The expansion of oil-sands operations and various pipeline proposals to get bitumen to market have incraseingly been topics of conversation in Canada, from debates in the House of Commons to discussions around the dinner table. Much of the discussion has focused around tangible things that we can see – devastation of the Alberta landscape from surface mining operations, pollution of downstream rivers, the threat of pipeline spills, and the danger of accidents involving supertankers along the British Columbia coast.
Conspicuously absent from this discussion has been any acknowledgement of limits on the allowed cumulative carbon-dioxide emissions, and the implications of these constraints for the amount of bitumen than can extracted and consumed. Although many in Canada, both in the oil industry and government, may prefer to pretend that there are no climate-related limits, the rest of the world (and many Canadians) are waking up to the fact that projected global warming – due overwhelming to our emissions of CO2 from the burning of fossil fuels – poses a real and serious threat to the future well-being of the entire human race and of all life on this planet.
To reduce this risk, the nations of the world gathered in Cancun in 2010 and agreed to keep the global average warming below 2ºC. To have any hope of staying below this limit, the world can burn only the remaining conventional reserves of light oil and conventional natural gas. Global emissions of carbon dioxide will have to drop by 50 to 80 per cent by 2050 – less than 40 years from now – and will have to reach zero before the end of this century.
Fortunately, there are many different ways in which this could be achieved, but expanding production of petroleum from the oil sands and building pipelines that lock in expanded oil-sands extraction for the next 40 years is not among them. In a carbon-limited world – which is where we are heading – expensive and carbon-intensive fossil fuels such as the oil sands will be among the first to go, and those who invest in expansion of the oil sands risk significant financial losses.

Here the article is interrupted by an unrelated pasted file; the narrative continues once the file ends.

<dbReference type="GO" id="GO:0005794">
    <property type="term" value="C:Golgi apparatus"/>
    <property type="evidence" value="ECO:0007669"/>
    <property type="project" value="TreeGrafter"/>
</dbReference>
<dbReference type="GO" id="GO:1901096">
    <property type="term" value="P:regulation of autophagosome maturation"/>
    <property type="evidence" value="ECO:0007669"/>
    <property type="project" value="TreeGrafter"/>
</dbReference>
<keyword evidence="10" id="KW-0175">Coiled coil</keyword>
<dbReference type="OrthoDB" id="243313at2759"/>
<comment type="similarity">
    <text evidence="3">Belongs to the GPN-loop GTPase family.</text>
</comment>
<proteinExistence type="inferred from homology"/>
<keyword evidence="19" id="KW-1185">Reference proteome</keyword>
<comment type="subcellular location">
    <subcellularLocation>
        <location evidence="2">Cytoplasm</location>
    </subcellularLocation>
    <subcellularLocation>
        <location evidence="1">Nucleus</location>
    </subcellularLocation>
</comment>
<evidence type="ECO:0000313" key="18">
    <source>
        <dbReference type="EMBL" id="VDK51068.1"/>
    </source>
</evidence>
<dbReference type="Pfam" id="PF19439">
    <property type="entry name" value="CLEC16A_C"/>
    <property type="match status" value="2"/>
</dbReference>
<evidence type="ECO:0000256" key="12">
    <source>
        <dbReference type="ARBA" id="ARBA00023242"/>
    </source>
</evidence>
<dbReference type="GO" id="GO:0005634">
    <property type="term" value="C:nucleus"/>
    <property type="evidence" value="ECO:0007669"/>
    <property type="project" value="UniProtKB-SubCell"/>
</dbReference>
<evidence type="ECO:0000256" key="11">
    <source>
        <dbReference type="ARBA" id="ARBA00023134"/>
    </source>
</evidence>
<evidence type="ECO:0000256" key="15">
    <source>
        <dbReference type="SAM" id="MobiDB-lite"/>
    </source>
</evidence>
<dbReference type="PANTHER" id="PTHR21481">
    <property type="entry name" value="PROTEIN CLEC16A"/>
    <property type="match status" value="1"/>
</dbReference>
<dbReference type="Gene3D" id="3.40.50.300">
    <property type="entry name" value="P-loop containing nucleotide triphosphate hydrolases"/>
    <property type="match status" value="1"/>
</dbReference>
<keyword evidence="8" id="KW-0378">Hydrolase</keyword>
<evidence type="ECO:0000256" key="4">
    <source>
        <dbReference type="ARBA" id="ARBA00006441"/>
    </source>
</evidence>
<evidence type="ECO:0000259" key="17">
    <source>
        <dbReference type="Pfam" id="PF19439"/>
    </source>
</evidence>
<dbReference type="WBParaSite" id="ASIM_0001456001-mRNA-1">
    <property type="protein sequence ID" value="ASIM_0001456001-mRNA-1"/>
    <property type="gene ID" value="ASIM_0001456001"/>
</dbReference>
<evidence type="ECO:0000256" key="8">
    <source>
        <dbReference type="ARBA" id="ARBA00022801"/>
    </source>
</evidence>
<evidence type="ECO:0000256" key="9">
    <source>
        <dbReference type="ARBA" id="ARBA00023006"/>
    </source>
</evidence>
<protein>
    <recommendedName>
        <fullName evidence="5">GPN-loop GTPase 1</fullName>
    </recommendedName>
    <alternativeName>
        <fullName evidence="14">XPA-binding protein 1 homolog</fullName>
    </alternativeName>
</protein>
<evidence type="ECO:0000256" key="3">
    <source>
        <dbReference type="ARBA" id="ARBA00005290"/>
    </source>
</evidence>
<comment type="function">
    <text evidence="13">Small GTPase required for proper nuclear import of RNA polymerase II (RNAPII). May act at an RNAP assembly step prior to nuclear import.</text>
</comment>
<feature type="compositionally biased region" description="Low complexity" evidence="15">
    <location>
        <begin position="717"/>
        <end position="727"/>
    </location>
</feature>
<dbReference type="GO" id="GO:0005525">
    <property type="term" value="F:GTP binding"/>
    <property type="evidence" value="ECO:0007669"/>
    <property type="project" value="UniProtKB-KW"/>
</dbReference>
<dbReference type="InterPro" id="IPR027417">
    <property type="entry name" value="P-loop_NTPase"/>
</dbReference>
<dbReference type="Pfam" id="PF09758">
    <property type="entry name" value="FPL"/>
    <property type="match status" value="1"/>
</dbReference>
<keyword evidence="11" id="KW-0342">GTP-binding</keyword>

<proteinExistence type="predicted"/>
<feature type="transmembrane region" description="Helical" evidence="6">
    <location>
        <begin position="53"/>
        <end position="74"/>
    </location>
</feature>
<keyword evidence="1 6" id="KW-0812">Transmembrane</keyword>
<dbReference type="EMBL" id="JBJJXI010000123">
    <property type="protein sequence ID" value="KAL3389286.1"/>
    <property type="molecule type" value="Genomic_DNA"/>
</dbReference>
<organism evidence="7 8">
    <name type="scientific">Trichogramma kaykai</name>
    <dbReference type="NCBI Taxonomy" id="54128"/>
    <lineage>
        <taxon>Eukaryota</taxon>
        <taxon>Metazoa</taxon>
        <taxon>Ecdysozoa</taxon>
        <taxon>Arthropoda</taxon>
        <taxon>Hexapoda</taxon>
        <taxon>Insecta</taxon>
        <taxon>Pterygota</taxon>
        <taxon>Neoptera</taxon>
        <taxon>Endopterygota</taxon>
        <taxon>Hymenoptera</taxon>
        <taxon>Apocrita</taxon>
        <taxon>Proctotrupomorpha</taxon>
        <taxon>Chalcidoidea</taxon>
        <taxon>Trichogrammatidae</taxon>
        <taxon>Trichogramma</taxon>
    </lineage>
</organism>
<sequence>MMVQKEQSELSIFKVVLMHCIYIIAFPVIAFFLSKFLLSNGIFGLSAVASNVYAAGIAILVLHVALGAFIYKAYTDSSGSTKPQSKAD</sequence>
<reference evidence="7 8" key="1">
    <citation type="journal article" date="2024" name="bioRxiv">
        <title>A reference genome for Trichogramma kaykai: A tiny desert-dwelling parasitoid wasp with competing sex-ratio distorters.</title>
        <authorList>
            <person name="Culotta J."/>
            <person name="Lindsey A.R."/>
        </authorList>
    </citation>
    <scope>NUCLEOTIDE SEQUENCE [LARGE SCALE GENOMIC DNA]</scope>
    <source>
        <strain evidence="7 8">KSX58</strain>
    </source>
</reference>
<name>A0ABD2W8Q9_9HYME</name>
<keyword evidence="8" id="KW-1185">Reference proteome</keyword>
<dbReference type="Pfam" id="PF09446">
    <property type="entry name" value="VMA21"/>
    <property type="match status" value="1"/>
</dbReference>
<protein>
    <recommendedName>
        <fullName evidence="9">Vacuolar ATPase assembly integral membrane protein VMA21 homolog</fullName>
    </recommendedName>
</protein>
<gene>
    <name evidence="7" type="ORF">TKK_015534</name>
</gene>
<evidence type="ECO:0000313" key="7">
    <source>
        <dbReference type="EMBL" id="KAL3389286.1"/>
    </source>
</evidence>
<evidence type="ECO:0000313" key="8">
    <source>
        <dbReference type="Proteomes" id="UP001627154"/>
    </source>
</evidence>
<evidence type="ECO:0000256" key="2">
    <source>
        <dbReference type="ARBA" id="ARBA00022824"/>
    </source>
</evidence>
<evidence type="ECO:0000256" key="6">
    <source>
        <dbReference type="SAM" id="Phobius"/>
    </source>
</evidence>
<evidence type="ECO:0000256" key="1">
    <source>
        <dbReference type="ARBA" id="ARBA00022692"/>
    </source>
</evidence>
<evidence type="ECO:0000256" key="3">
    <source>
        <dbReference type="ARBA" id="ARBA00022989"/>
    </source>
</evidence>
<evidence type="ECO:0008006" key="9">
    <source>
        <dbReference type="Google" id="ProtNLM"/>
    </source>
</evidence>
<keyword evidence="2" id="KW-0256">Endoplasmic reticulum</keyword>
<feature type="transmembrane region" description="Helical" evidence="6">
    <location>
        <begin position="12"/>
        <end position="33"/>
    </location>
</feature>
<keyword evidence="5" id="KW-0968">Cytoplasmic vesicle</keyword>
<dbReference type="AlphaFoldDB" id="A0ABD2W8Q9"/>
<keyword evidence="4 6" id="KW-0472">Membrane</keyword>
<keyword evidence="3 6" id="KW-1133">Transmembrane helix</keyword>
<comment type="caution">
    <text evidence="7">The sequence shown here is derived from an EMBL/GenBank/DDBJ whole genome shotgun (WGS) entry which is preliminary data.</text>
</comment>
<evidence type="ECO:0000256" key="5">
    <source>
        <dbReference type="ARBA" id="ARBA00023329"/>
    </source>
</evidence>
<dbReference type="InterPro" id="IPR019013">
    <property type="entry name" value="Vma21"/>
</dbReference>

The good news is we are on the right track with improvements in vehicle efficiency to which we have committed. With technology advancing and plans on the books, the average fuel consumption of new cars and light trucks will drop by half by 2025 and has the potential to drop to three times as much afterwards. Comparable reductions are possible for transport trucks. Prospects are also very good for the development of economical plug-in hybrid electric vehicles, which could be charged with clean, renewable electricity produced from wind, hydro and solar energy. The resulting fuel requirements per kilometre driven for passenger vehicles could be close to nine times less than they are now – low enough that they could be supplied by liquid fuels from biomass or hydrogen produced from renewable electricity sources.
Canada and Alberta need to begin now to prepare for the post-carbon world – a world that will be largely powered by some combination of hydro, wind, solar, and biomass energy – all of which are or could be produced in abundance in Canada. More importantly, the post-carbon world requires that we make energy efficiency our number one priority, because only in that way will our overall demand for energy be small enough that it can be reliably met by renewable, but sustainable, energy sources.
We need to complement a doubling or tripling of the efficiency of the car and truck fleets with a dramatic strengthening of building codes – reducing the energy requirements of new buildings by as much as three times – and a national, 40-year program to retrofit the entire building stock of Canada to reduce the energy requirements of existing buildings much like what is being planned in Germany, the UK and California.
Our current obsession with pipelines is distracting us from these more urgent tasks.
Danny Harvey is a professor in the Department of Geography at the University of Toronto, a former convening lead author of Intergovernmental Panel on Climate Change Working Group 1 report (dealing with climate science) and lead author of IPCC Working Group III (dealing with solutions).